The Free software ideology is an idea that all software should respect the users' freedoms, namely:

  • The freedom to run the program, for any purpose (freedom 0).
  • The freedom to study how the program works, and adapt it to your needs (freedom 1). Access to the source code is a precondition for this.
  • The freedom to redistribute copies so you can help your neighbor (freedom 2).
  • The freedom to improve the program, and release your improvements to the public, so that the whole community benefits (freedom 3). Access to the source code is a precondition for this.[1]

Free software, that is, is software that respects these freedoms.

This is the definition of the Free Software Foundation, an organization dedicated to protecting and promoting free software among users. One of their most known projects is the [GNU operating system].

Most well-known free software

Many well-known and popular products are free software. For example, Firefox and Linux are both released as free software, as well as Chromium (an alternative version of Google Chrome). Other free products include The GIMP (an image editor), LibreOffice (an office suite) and VLC (a media player).

"Free software" vs. "open source"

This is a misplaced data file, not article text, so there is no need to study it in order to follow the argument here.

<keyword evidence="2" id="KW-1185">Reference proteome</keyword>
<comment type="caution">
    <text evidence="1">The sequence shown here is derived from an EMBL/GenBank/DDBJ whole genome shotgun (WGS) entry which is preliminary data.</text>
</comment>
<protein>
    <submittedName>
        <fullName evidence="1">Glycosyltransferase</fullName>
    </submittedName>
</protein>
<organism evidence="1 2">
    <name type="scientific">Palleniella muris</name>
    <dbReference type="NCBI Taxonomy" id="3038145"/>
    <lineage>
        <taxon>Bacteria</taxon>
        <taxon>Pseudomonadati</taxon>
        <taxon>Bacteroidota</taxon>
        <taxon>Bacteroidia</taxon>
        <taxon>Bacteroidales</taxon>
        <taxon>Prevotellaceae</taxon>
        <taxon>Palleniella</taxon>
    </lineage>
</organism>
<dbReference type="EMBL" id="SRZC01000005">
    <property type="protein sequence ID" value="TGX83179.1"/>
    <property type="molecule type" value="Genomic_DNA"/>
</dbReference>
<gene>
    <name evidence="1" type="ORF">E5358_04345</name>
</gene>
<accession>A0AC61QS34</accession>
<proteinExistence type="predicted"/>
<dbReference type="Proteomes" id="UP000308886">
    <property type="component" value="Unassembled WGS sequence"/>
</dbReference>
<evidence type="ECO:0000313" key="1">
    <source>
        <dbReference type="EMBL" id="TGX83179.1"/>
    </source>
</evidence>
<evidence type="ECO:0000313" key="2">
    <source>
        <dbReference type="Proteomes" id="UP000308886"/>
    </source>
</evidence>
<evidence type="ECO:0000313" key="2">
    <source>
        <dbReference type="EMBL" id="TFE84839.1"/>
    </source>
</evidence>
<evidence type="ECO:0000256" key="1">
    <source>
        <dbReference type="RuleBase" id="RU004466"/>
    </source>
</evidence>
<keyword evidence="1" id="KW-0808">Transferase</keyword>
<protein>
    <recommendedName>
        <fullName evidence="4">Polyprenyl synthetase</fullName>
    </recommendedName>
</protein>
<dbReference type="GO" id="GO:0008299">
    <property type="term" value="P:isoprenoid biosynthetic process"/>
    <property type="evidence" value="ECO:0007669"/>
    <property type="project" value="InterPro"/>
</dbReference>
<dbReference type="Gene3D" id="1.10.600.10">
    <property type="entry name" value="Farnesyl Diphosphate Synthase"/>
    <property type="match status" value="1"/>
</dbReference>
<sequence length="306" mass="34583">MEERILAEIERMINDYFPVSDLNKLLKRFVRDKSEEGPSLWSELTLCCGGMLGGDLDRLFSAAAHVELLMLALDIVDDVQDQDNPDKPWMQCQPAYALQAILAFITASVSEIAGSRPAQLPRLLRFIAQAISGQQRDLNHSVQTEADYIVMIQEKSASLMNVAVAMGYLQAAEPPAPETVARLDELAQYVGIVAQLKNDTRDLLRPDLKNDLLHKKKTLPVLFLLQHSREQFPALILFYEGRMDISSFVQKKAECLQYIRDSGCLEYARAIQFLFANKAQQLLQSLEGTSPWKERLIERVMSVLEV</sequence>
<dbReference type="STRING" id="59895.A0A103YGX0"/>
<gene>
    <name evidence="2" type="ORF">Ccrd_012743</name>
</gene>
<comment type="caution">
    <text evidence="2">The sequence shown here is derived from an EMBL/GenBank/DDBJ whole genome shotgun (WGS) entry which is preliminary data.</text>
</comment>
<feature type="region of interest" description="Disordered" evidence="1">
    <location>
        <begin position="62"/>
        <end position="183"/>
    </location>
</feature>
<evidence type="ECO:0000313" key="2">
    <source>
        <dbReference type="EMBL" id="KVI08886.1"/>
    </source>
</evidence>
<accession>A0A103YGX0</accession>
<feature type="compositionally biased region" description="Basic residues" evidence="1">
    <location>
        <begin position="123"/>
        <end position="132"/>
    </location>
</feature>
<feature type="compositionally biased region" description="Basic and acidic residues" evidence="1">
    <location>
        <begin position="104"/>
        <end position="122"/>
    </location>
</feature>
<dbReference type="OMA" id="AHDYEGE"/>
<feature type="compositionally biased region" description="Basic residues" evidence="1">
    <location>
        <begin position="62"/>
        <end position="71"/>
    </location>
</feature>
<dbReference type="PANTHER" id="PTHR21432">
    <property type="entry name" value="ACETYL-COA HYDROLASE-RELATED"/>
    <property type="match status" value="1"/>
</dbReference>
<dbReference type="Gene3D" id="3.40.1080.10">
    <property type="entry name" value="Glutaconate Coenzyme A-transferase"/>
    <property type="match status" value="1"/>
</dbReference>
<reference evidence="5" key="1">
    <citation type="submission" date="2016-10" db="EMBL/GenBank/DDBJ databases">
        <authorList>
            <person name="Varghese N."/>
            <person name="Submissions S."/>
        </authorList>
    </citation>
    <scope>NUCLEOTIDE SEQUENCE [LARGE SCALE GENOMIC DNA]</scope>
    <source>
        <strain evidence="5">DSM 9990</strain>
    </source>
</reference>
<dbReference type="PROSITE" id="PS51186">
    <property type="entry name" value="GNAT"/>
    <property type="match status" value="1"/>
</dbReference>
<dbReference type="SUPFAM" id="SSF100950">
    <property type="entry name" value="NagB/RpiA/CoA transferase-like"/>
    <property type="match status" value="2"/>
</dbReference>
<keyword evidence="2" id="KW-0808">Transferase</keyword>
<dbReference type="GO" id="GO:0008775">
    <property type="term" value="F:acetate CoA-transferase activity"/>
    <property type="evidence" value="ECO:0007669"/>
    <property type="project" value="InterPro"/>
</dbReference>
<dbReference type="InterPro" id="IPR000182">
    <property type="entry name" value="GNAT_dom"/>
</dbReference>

This definition of free software is often confused with open source software, which also describes a kind of software one can freely use, modify and distribute, but with different criteria. Nearly all free software is also open source, and vice versa. Where the two terms differ is in the ideals -- while the free software movement puts user freedom above everything, advocating use of products which contain no proprietary software, the open source movement is not targeted towards replacing all proprietary products.

Is free software "communist"?

Some Conservatives and Microsoft employees in disguise often keep referring to free software as "communist" in an attempt to frighten others. This is massively wrong; especially as the Conservative image of communism usually includes elements that are impossible with free software (does free software censor the media? does free software send millions into prisons?).

In fact, Richard Stallman, the founder of the FSF, has openly proclaimed himself a liberal[2] and has frequently expressed disagreement with the policies of the Soviet Union[3]. Some other free software developers may, indeed, follow communist beliefs, but does that make the software they create any worse?

Free software in practice

A question that often comes when discussing free and open source software is whether using free software gives actual practical freedoms. The answer is, of course, "yes". While the described freedoms themselves don't bring any practical benefits, these benefits are derived from them.

For example, it is much harder to put a back door or intentionally limit the functionality of a free program, as anyone else can get the source code and remove the back doors or limitations.


  1. The GNU Operating System website
  2. Stallman on Ron Paul
  3. Why Free Software? on

External links

The Free Software Foundation's official website

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